Community-Building: Better Than Chemo
On Independence Day 2011, the first-ever #BCSM tweetchat for those affected by breast cancer took place. Less than two years later, the group had attracted thousands of participants, spawned a website and a YouTube channel and earned an extensive feature in USA Today. Not bad for a group of tech novices in a space hardly wanting for pink-ribboned advocates.
#BCSM isn't a prototypical breast cancer organization. It's not your usual support group. And it's not the kind of online community that makes headlines at Mashable.
Instead, the group has been, since its founding, focused on attracting a diverse and inclusive group who shared not only cancer, but a set of shared values -- particularly a commitment to evidence -- that created a sense of authority even as it built community.
Those are lessons that can and should be adopted by those looking to connect with similarly isolated communities, and the founders of #BCSM look forward to sharing what they have learned.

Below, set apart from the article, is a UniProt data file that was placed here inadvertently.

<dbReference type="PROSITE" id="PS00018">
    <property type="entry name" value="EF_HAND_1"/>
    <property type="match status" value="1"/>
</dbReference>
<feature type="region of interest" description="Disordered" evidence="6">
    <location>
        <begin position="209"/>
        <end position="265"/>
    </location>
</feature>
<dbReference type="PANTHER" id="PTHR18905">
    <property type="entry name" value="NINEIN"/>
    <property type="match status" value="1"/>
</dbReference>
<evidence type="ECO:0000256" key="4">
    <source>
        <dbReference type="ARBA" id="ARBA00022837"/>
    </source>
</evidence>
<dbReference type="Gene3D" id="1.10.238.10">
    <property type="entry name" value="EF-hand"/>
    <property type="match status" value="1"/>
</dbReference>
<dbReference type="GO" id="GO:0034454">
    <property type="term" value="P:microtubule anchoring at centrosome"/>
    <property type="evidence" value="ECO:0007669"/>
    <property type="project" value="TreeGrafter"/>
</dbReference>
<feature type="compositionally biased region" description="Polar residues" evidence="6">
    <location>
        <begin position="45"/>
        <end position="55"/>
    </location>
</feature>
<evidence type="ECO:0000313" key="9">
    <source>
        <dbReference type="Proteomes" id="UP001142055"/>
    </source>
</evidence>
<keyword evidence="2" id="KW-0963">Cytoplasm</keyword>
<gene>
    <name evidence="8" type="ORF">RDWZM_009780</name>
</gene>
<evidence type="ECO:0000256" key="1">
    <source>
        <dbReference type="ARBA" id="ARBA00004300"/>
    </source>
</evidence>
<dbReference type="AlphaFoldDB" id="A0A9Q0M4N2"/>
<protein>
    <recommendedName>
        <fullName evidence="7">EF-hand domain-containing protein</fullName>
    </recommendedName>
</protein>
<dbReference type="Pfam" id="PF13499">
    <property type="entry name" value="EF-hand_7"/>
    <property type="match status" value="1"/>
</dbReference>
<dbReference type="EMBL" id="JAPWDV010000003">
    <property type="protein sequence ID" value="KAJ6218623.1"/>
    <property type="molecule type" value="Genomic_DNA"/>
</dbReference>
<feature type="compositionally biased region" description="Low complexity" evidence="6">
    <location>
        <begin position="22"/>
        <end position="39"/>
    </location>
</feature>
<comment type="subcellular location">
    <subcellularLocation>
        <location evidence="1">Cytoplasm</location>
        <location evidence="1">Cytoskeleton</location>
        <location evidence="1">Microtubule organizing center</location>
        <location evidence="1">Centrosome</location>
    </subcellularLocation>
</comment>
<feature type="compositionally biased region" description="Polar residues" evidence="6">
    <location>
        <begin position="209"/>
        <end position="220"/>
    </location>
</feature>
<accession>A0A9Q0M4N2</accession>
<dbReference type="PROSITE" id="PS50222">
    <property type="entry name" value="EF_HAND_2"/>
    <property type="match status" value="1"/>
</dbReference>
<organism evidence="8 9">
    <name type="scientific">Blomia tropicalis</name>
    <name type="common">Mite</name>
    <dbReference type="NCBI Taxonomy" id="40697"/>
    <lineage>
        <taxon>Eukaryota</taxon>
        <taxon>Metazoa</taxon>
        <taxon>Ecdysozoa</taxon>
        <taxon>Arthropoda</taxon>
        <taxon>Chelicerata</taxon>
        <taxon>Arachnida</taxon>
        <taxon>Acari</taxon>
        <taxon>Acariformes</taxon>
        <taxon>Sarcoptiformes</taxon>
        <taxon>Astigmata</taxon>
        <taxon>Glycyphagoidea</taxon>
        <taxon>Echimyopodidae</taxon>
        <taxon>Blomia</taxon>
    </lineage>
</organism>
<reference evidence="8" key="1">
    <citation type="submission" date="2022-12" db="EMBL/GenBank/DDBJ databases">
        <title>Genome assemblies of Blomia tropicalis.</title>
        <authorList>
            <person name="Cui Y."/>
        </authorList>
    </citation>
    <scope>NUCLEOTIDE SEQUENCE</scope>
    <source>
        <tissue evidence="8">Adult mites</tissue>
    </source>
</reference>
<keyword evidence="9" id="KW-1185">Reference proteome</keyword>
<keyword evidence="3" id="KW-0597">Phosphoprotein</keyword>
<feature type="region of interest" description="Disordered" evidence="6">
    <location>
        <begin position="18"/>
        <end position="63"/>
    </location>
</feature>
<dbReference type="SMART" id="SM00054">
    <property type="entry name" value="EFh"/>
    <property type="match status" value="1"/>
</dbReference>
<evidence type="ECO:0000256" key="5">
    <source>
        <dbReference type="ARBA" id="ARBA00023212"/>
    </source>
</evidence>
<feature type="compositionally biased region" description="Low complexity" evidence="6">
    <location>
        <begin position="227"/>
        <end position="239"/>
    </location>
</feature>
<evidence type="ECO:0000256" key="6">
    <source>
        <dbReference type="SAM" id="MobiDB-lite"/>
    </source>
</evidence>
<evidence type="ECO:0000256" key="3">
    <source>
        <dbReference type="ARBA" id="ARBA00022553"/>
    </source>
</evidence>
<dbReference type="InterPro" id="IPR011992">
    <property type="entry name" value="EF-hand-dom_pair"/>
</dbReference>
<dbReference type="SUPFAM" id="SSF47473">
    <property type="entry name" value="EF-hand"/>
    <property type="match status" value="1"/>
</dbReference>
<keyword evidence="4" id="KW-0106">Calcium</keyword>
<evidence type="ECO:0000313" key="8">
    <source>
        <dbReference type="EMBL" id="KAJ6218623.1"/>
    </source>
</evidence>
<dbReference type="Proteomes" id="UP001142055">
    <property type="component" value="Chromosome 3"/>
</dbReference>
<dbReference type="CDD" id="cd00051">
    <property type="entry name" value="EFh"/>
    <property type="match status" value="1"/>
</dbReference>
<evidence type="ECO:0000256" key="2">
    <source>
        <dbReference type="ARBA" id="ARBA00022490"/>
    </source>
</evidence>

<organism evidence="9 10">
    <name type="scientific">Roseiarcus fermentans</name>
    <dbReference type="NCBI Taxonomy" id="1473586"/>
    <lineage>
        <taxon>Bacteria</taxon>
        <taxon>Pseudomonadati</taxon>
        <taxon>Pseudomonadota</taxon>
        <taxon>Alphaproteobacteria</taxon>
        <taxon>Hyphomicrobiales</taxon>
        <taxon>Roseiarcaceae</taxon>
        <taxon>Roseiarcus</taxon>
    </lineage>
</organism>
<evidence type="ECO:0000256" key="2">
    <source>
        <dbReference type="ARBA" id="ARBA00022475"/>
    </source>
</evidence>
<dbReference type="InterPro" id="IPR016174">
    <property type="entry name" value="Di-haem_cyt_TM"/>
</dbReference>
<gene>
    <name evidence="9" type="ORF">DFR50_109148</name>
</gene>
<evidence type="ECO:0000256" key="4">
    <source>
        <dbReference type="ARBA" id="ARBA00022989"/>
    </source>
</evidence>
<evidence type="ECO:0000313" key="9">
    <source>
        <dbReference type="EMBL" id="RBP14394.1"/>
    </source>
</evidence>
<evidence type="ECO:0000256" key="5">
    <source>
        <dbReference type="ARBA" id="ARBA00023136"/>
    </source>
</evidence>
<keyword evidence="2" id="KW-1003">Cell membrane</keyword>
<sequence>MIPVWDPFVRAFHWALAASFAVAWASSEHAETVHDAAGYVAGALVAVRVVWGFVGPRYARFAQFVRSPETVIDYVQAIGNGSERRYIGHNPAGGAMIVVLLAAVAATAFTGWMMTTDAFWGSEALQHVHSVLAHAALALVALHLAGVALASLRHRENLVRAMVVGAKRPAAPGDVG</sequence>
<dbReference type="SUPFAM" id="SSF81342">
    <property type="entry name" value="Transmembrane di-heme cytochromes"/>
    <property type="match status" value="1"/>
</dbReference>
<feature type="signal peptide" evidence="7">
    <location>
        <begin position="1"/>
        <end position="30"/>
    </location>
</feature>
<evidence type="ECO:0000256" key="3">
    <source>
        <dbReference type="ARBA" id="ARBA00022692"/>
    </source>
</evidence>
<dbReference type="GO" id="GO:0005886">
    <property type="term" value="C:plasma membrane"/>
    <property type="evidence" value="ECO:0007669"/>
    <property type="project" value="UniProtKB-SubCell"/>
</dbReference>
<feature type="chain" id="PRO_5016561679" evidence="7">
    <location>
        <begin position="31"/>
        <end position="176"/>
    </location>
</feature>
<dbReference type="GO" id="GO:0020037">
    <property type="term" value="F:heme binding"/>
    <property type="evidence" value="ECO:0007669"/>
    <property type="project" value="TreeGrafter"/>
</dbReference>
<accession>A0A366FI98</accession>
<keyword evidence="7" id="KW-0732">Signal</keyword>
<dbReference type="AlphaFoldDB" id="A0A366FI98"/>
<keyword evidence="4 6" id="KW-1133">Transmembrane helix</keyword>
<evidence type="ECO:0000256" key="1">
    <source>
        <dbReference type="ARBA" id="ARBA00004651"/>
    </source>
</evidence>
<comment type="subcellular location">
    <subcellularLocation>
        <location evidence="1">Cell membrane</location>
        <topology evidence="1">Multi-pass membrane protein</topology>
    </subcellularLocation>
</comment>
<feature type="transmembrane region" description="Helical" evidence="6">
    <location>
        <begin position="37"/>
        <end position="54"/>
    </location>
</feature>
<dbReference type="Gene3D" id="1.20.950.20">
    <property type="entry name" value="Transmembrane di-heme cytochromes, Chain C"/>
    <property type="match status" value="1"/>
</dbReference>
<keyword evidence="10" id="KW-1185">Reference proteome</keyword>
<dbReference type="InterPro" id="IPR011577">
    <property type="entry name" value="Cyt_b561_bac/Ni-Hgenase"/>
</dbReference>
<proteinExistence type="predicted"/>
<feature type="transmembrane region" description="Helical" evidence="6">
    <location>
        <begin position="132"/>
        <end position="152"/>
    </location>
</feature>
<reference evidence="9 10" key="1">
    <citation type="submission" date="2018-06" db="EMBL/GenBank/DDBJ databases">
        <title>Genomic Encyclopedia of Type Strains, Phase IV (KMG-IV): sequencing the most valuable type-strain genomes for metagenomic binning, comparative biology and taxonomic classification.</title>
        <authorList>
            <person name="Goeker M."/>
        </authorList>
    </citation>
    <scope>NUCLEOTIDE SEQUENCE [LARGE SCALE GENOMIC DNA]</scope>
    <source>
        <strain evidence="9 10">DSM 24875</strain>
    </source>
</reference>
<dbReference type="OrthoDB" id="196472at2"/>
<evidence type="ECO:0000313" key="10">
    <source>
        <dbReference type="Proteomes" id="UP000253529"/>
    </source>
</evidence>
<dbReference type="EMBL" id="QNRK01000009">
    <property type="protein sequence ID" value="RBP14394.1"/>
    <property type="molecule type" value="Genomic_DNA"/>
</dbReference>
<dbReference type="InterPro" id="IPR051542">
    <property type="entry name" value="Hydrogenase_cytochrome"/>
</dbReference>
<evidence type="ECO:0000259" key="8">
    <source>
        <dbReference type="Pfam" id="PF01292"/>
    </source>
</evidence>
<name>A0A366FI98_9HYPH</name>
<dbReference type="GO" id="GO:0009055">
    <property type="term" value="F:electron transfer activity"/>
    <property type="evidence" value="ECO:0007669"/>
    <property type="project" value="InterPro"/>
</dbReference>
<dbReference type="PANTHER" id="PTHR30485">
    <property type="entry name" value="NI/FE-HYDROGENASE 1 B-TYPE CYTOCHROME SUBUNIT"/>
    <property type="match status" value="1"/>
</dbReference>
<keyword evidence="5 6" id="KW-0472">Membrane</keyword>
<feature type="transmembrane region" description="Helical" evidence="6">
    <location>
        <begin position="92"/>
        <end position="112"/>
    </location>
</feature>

- What are the keys to a successful online community?
- What are the specific challenges of running a disease-specific online community, and how can those lessons be applied to groups of hard-to-connect individuals?
- Why are online communities like #BCSM superior to in-person cancer support groups?
- How can groups such as #BCSM address the disconnect between technology and groups -- such as cancer survivors -- that can benefit from online interaction?
- How is #BCSM curated?
- Jody Schoger Self
- Alicia Staley Staley Foundation
- Deanna Attai Center For Breast Care
- Xeni Jardin BoingBoing.net
Brian Reid W2O Group
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